Many of the great platformers have a collection mechanic at their core. Mario has to collect stars, Crash had crystals and gems, Sonic had a penchant for Chaos Emeralds and the best iteration of Spyro was geared around finding and completing challenges to acquire dragon eggs. Ape Escape took a similar approach, tasking players with the pursuit and capture of a host of rogue simians.
Notably the first game on the PlayStation to require use of the analogue sticks to play (it’s easy to forget that there were controllers with only a D-pad for about half of the console’s lifespan), Ape Escape stood out in a crowded market for being immersive and humourous. Its variety of weird and wacky weapons was a precursor of sorts to Ratchet & Clank’s arsenal and its success gave Sony another exclusive property (alongside the aforementioned Lombax and robot combo) to utilise on the PS2 after Crash and Spyro both went multiplatform.
Whilst Ape Escape 3 and its wealth of collectibles wasn’t a failure, it has never been followed up outside of a host of spin-off games exclusive to Japan, where the franchise enjoyed a greater degree of popularity than in the West. The likes of Ape Academy 2, Ape Escape Racing and RPG title Ape Quest all paled in comparison to Mario’s equivalents, however, and the series has now sat dormant for over a decade.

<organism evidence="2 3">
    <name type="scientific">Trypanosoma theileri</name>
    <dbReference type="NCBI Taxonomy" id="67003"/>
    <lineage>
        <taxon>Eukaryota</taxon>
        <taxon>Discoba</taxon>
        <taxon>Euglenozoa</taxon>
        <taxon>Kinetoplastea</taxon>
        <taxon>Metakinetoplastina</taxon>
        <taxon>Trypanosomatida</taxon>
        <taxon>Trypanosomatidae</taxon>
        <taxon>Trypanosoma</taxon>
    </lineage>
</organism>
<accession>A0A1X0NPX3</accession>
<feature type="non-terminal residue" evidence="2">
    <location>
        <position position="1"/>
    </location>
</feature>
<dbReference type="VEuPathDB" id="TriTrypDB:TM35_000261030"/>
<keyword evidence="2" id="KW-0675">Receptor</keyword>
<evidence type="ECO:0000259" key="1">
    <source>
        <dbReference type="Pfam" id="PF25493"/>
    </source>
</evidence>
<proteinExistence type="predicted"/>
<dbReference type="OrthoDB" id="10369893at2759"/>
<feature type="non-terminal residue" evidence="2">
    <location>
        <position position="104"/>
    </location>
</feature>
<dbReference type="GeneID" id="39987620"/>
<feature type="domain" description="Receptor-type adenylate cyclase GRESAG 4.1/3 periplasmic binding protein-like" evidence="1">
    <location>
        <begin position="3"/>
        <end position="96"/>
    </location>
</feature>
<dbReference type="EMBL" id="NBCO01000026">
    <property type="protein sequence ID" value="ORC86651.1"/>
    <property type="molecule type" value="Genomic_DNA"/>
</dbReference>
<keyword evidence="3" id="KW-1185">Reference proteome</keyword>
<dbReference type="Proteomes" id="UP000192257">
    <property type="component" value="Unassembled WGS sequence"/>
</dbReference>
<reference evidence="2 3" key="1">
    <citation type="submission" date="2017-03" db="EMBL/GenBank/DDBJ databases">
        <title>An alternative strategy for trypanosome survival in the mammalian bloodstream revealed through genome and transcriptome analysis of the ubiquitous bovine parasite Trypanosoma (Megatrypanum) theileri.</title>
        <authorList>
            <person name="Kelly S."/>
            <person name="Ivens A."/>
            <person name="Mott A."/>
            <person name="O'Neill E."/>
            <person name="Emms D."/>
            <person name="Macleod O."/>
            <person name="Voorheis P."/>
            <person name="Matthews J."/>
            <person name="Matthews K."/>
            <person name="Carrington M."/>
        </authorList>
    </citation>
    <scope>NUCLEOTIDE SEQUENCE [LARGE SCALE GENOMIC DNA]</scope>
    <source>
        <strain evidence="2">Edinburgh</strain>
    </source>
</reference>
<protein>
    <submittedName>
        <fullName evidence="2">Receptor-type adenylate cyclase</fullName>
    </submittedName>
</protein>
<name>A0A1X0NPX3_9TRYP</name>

HD remasters are all the rage these days. Some may argue that they are lazy ways for developers to cash in on nostalgia without having to do a huge amount of development work, whilst others love them for getting to relive precious gaming memories and introduce their favourite worlds and characters to a new generation.
Sly Raccoon (or Sly Cooper, depending on the territory) was one of the first recipients of such a remaster when his three PS2 adventures were bundled in a collection for the PS3 back in 2010. Stealth-focused with amusing noir elements, each of these were solid if unspectacular entries into the platforming lexicon.
Developed by Sucker Punch, who moved to Infamous after developing the initial trilogy (and most recently Ghost Of Tsushima), the franchise passed into the hands of the lesser-known Sanzaru Games for a fourth outing in 2013. Despite ending on a cliff-hanger, it sold only around half a million copies, a death knell that couldn’t justify another entry in Sony’s eyes.
A film was announced in 2014 and a television series was announced in 2018, both presumably with the intention of trying to keep the franchise going in a different form, but neither have materialised and are presumed abandoned, particularly in the wake of the failure of the Ratchet & Clank film adaptation.